SPRINGFIELD, Mo. — According to a 2019 Gallup poll, 5% of U-S adults consider themselves to be vegetarian.
That’s less prevalent among older adults, where about 2%of those 55 and older say they follow a vegetarian diet.
Eight percent of 18 to 34-year-olds and 7% of 35 to 54-year-olds say they are vegetarian.
That’s just vegetarian. You have probably also heard of vegan and plant-based. Jenifer Abreu talked to Amanda Allen, dietitian at Hy-Vee and Shae Casey, an MSU dietetic intern, about the different types of diets, its benefits, and some limitations.
Casey says a plant-based diet is defined by the National Institutes of Health as a “low frequency of animal food consumption and emphasizes ‘to add’ plant-based foods to create the foundation of your diet. A vegan diet is similar to where it eliminates all animal products from someone’s diet, but the reasons may be more towards the ethical side, like animal rights or even the environment.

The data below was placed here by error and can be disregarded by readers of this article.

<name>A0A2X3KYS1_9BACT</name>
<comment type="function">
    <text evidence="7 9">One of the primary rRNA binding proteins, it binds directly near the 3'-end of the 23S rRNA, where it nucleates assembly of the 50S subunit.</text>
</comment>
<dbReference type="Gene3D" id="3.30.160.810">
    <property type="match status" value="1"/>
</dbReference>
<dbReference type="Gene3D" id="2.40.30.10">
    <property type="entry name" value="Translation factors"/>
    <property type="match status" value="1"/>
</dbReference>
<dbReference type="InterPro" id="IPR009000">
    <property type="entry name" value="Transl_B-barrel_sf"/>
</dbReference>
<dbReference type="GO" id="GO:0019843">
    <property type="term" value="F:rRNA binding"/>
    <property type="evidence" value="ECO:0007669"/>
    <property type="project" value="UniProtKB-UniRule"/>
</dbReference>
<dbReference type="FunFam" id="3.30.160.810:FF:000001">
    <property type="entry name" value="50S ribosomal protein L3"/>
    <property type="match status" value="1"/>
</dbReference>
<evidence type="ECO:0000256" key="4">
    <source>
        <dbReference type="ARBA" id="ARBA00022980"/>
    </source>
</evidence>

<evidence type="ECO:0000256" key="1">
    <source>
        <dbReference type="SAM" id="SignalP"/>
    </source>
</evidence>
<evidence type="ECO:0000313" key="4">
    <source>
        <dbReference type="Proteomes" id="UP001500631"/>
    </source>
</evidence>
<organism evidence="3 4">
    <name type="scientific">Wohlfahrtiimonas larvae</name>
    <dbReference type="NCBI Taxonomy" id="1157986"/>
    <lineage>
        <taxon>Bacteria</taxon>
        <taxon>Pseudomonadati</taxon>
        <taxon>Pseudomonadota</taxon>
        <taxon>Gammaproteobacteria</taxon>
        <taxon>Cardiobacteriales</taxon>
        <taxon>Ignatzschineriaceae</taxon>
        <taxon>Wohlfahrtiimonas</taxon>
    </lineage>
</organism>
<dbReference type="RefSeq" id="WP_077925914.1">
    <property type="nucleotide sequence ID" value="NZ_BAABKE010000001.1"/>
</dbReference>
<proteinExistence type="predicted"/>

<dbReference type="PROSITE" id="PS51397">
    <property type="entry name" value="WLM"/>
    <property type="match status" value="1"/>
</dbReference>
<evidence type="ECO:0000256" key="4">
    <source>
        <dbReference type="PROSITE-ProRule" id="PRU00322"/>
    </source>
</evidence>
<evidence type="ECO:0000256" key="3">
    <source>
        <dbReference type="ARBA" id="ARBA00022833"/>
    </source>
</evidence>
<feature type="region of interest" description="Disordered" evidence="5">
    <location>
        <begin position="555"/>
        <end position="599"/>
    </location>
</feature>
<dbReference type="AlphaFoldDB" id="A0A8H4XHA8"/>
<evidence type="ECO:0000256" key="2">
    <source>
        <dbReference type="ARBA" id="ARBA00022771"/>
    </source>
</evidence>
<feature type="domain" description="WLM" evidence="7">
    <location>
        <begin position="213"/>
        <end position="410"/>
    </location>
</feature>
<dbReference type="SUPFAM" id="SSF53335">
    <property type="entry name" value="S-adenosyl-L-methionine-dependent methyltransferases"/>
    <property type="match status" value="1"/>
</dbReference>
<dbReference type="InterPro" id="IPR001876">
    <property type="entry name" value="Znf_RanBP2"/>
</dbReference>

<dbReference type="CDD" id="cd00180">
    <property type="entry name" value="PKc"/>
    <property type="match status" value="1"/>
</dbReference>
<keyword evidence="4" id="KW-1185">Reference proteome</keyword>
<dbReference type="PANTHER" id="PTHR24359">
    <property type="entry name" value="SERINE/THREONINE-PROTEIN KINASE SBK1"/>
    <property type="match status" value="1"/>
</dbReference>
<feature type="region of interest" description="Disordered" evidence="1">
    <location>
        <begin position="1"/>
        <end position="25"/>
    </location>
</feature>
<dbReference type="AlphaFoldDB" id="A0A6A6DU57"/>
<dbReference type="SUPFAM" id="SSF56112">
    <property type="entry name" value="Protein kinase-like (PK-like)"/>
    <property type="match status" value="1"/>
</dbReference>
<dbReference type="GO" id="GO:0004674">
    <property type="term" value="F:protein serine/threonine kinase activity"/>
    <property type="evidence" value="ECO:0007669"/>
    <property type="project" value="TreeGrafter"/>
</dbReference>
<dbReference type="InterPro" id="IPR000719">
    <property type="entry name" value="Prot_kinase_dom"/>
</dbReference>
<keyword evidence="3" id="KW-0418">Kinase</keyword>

Casey says plant-based diets have been associated with lowering death by a heart attack, weight management, reduction in medication needs, decreased incidence and severity of hypertension, obesity, hyperlipidemia, and hyperglycemia.
One drawback of a vegan diet, for example, might be low protein and vitamin B12 intake, which Allen says can be met with beans, tofu, and other protein-rich foods. For someone who is strictly on a vegan diet, taking vitamin B12 supplements may be helpful.
For more details, watch the conversation in the video above.